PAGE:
Bloomberg News (1/31, Nasiripour, Lambert) reports that the higher education research website College Factual estimates that US colleges could “lose as much as $700 million in annual revenue if Trump’s ban on visitors from Iran, Iraq, Libya, Somalia, Sudan, Syria and Yemen becomes permanent.” That figure “is based on government visa figures and assumes that foreign students don’t get tuition breaks and pay full undergraduate tuition, fees, and room and board.” Bloomberg says university presidents fear Trump’s policy could “imperil the US’s standing as the top destination for the world’s smartest students,” hurting “university bottom lines” and “disrupting the talent pipeline in such a way could curb economic growth.”
Colleges Emphasize Rural Student Applications.
A new appreciation for rural students has attracted the attention of university admissions counselors, the New York Times (1/31, Pappano, Subscription Publication) reports. Scott McDonald, director of admissions at Texas A&M, offers bus trips for rural students who bring ‘a unique perspective,’ whom Penn State Center on Rural Education and Communities director Kai A. Schafft says have been ‘pretty systematically ignored, dismissed or passed over.’ According to federal statistics, 14 percent of the US population lives in rural areas, and to many colleges, these students “have become the new underrepresented minority.” Programs such as the Clemson University Emerging Scholars Program target rural high school students, who typically “perform at or above other students on the National Assessment for Educational Progress” but only enroll in higher education programs at a rate of 29 percent among all 18- to 24-year-olds.
Research and Development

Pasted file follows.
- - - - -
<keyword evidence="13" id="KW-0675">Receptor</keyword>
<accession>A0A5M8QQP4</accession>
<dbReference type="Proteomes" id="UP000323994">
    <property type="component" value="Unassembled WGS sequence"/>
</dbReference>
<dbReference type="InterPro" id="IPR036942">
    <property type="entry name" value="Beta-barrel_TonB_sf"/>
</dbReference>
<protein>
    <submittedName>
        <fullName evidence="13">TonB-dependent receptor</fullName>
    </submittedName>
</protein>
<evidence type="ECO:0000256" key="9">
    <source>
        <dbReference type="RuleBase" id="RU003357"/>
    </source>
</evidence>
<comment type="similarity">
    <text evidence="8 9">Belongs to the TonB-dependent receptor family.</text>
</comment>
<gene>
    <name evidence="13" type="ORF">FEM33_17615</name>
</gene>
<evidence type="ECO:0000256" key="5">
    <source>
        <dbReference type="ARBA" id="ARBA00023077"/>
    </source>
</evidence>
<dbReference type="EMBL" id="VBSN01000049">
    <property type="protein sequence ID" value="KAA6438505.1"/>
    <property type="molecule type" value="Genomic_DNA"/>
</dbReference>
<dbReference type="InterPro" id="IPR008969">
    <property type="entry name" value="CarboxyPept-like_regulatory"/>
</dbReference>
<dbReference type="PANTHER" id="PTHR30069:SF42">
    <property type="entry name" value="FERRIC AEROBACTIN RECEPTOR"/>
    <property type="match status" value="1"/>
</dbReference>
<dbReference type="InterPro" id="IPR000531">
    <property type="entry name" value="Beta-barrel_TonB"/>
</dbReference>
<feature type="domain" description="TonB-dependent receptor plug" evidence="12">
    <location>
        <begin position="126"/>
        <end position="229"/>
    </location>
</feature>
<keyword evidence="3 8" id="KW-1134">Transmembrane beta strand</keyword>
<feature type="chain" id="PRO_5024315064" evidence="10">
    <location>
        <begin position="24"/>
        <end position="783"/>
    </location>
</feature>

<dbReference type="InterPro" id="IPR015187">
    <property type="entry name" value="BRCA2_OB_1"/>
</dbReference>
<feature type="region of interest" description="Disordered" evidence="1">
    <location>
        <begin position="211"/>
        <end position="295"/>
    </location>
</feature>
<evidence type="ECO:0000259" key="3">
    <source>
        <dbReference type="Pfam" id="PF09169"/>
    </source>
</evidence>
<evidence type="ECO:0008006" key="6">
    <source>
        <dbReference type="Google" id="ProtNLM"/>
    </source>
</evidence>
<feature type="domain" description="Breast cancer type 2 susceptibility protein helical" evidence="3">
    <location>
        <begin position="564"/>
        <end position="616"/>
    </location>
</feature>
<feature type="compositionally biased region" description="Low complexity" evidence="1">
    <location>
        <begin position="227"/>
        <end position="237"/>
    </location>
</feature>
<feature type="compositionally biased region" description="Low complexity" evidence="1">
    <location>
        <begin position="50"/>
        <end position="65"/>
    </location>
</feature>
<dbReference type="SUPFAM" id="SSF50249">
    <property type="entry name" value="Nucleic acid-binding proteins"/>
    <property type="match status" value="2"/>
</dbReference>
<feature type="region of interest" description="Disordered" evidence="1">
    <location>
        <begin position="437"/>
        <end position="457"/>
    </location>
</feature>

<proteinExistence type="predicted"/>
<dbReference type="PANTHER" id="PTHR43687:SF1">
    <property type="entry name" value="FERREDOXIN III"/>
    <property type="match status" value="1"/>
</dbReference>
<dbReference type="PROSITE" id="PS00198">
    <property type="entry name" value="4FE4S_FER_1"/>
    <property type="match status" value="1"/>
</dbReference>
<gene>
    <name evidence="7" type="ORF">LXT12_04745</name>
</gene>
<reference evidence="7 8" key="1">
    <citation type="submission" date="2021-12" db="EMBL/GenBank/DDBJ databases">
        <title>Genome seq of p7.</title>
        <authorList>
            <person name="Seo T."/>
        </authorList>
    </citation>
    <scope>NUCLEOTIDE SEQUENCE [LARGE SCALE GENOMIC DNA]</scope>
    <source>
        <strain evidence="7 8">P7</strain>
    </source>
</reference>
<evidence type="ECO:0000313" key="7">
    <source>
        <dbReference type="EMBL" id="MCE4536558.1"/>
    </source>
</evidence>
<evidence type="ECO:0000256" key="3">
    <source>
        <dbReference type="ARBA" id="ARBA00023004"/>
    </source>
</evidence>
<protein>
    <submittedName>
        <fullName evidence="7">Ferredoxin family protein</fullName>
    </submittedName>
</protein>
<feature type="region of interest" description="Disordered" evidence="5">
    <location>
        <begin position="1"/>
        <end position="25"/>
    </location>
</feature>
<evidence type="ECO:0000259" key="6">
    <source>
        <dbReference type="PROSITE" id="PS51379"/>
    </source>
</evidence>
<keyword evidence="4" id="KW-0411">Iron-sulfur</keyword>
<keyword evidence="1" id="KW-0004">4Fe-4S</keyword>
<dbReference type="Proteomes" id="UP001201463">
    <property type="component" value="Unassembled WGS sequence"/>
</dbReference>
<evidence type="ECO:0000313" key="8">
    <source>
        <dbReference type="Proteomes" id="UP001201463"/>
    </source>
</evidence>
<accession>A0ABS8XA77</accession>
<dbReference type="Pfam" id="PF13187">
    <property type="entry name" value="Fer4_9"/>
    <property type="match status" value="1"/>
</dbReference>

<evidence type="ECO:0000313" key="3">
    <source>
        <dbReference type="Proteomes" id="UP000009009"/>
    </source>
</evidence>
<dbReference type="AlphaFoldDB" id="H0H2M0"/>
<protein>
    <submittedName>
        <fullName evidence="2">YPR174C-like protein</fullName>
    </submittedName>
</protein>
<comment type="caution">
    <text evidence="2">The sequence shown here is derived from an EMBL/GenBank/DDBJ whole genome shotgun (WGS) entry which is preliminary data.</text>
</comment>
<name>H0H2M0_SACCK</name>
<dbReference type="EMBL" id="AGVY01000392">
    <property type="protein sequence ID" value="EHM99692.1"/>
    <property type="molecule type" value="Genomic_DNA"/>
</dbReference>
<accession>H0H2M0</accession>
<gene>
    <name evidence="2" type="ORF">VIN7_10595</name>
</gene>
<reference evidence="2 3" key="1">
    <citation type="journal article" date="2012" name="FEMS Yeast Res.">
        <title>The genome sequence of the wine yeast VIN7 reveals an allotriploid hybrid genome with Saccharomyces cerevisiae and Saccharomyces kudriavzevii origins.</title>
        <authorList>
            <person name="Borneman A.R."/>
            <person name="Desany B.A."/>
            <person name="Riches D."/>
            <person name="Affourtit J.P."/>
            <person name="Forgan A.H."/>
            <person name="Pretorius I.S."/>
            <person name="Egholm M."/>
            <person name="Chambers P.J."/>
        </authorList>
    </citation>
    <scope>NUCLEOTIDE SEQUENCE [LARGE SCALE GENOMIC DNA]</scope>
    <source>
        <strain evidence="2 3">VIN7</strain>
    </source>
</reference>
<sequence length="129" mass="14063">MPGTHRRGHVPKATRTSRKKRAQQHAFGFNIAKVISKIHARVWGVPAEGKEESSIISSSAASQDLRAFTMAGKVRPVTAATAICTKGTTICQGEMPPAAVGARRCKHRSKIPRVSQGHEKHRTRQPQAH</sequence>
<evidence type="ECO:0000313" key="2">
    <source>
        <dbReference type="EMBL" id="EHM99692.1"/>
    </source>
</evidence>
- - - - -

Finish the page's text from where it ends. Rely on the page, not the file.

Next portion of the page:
NASA Simulates Orion-SLS Launch’s Impact On Crew Members.
SPACE (1/31, Lunsford) reports that earlier this month, NASA engineers for the first time simulated how a launch of the Orion spacecraft on the Space Launch System (SLS) as currently designed would affect crew members. At the Johnson Space Center in Houston, “test subjects, modified advanced crew escape suits and the most current seat design for the crew impact attenuation system underwent simultaneous testing so the human factors engineers can begin understanding” the affect on astronauts. NASA officials, in an image description, explained, “This was the first time this key hardware was brought together to evaluate how launch vibrations may impact the astronaut’s ability to view the displays and controls.” The agency plans to launch the first manned missions of the spacecraft as early as 2021, while the first unmanned missions are scheduled for late next year.
Utah Scientists Develop Auto-adjusting “Liquid Lenses.”
Med Device Online (1/31, Hodsden) reports that scientists at the University of Utah are developing novel eyeglass technology that can adjust focus based on where the wearer is looking. The “liquid lenses” can also be customized to individual corrective lens prescriptions wirelessly via a smartphone app. Carlos Mastrangelo, professor of electrical and computer engineering at the University of Utah, is quoted saying: “Most people who get reading glasses have to put them on and take them off all the time. … You don’t have to do that anymore. You put these on, and it’s always clear.”
Marines Research Wide Range Of Methods To Defeat Enemy Drones.
The Marine Corps Times (1/31, Schogol) reports on the US Marine Corps’ development of drone countermeasures, saying that ISIL fighters are already using drones to drop bombs in Iraq. Lt. Col. Dave Sousa of Marine Corps Combat Development Command said in an interview last week that “the goal is to find ways to disrupt the link between the operator and drone…or blasting drones out of the sky,” using “everything from shotguns to water cannons to other kinetic means.”
SpaceX Hyperloop Trials Grounded Before Testing Began.
The Los Angeles Times (1/31, Chan) reports SpaceX’s program at creating a feasible Hyperloop transport system is facing difficulty. During a weekend competition at SpaceX Headquarters, the one mile test track had to be shut down before students were able to conduct test runs on the track. Three teams scored high enough on initial tests to run their pods on the track– Massachusetts Institute of Technology, Delft University in the Netherlands and Technical University of Munich, Germany.